1) Because so many people and computers can recognize an inverted head-and-shoulders or a moving average or a bearish pennant etc. that you have to be aware of what's happening just to know what the crowd might be thinking.
2) Stocks have "chart-memory". If a down-move has halted at a certain price level the bet, until reality changes, is that it will happen again. Or take a stock hitting new highs. There is no overhead supply coming from investors who cut a deal with God-"Oh Lord, if I can just get back to even I'll never buy the specs again" or somesuch.
This is why it's a bit silly to apply technical analysis to something that doesn't trade, a ratio or a fourth derivative of a price series, there is no chart memory so you're just proving that humans are pattern-recognizing animals with an urge to impose order where there may not be any. Or as the Rock Man said to Oblio in The Point: "You sees what you want to see, and you hears what you want to hear".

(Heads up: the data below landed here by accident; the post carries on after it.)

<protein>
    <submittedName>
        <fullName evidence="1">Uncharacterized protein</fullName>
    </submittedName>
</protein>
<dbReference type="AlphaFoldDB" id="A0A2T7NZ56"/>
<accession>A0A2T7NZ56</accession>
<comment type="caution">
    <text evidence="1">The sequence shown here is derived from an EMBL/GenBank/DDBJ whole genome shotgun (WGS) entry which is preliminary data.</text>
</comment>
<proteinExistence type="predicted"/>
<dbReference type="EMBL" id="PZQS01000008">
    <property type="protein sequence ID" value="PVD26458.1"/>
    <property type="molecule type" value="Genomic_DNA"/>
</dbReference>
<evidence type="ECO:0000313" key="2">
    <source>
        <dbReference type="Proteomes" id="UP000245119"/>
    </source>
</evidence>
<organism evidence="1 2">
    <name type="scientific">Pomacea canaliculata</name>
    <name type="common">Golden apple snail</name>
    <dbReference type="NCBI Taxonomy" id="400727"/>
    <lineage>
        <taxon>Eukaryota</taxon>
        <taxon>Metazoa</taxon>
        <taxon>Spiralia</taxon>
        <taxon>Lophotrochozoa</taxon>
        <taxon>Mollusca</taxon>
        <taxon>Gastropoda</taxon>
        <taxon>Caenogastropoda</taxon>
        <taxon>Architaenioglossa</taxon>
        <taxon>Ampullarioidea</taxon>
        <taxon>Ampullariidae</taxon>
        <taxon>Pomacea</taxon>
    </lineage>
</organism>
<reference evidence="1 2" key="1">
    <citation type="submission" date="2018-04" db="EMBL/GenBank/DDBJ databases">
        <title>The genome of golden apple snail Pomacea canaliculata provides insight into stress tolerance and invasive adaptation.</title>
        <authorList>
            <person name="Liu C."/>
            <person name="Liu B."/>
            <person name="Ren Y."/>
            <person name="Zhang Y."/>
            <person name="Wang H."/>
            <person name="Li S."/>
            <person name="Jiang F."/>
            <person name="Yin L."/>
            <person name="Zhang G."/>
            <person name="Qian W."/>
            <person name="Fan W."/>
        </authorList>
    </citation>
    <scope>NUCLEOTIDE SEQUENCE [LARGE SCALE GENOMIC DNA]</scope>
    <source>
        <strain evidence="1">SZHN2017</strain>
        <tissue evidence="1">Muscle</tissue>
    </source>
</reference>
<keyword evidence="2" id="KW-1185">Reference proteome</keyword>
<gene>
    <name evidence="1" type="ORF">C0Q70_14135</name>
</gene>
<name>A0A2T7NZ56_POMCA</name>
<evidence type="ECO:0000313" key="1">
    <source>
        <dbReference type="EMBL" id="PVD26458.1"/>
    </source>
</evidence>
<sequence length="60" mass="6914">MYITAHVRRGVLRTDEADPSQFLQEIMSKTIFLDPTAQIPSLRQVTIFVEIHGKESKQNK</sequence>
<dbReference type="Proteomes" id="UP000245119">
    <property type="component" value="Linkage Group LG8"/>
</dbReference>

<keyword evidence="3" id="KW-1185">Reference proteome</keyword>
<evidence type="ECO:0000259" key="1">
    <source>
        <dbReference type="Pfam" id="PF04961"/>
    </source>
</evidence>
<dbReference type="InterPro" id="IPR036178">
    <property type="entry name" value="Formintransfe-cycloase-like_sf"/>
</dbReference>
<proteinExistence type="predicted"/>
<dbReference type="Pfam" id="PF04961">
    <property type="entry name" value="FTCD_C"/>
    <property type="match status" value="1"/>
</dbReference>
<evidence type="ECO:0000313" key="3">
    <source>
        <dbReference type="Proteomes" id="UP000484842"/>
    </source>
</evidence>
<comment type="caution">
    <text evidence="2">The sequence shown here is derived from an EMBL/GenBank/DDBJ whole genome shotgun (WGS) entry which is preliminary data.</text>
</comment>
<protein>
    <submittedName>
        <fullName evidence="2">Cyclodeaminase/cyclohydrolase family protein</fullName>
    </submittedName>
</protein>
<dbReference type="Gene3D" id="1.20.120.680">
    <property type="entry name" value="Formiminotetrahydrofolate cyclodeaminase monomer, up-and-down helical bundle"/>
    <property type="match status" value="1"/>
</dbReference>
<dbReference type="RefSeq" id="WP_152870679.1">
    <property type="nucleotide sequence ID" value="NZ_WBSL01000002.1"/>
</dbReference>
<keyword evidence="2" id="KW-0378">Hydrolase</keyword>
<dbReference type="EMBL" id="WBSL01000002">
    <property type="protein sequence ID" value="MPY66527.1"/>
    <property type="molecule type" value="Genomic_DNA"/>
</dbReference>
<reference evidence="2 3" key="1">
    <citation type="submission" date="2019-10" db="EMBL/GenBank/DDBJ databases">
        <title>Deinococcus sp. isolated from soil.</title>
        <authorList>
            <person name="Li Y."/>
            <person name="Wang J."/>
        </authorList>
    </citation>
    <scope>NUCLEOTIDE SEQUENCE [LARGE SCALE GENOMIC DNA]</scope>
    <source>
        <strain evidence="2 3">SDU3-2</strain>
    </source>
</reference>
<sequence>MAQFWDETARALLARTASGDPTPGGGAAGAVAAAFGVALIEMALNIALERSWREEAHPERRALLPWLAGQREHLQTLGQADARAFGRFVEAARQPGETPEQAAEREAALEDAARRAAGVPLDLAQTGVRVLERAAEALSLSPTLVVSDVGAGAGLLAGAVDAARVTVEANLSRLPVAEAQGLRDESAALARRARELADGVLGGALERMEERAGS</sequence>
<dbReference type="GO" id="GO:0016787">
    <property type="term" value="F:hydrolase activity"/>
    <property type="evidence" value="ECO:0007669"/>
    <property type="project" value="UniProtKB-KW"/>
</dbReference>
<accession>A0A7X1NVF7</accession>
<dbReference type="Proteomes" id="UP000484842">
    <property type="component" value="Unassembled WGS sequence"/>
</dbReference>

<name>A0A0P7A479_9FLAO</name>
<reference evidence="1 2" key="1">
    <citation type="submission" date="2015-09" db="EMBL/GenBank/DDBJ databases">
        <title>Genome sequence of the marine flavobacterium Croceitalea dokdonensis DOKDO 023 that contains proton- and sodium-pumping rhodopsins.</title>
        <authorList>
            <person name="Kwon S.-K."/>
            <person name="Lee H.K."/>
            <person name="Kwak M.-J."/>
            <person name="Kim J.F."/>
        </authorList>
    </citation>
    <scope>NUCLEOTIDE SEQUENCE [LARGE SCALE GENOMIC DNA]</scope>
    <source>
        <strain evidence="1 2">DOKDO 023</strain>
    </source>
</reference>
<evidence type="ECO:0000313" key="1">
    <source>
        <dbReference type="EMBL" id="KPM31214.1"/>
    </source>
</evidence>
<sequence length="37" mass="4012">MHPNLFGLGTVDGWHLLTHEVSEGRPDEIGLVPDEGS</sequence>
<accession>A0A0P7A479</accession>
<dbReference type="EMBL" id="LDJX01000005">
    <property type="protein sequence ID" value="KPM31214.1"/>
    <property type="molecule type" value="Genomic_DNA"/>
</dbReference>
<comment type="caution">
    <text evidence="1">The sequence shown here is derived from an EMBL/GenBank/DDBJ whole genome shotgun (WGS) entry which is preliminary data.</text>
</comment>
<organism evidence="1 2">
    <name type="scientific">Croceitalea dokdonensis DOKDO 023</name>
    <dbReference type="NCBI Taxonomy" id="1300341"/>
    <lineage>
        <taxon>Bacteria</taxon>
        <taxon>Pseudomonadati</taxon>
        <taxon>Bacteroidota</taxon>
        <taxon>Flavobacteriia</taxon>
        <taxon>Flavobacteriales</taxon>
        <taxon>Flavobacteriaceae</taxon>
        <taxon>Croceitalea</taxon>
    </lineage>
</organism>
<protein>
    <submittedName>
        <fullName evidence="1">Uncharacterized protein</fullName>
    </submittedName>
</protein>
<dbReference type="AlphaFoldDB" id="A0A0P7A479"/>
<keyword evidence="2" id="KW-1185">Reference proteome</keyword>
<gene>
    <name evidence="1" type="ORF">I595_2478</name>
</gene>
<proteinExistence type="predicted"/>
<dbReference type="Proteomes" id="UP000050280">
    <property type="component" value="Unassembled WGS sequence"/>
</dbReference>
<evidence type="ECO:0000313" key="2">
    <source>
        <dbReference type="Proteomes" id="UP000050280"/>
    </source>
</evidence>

There is, unfortunately, no magic.
From Advisor Perspecives:
Fearless Dow at 70-Year Resistance
The Dow is nearing a 70-year resistance line, at the top of a rising wedge and Fear levels are hitting lows not seen in the past few years.
In the past this combo has been a time to be cautious on the markets. Two-thirds of the time a rising wedge suggests lower prices are ahead.
In the above example there is no chart-memory, nonagenarian fund managers excepted, so the only reason the DJIA pattern might matter is if the crowd thinks it matters.
The VIX on the other hand...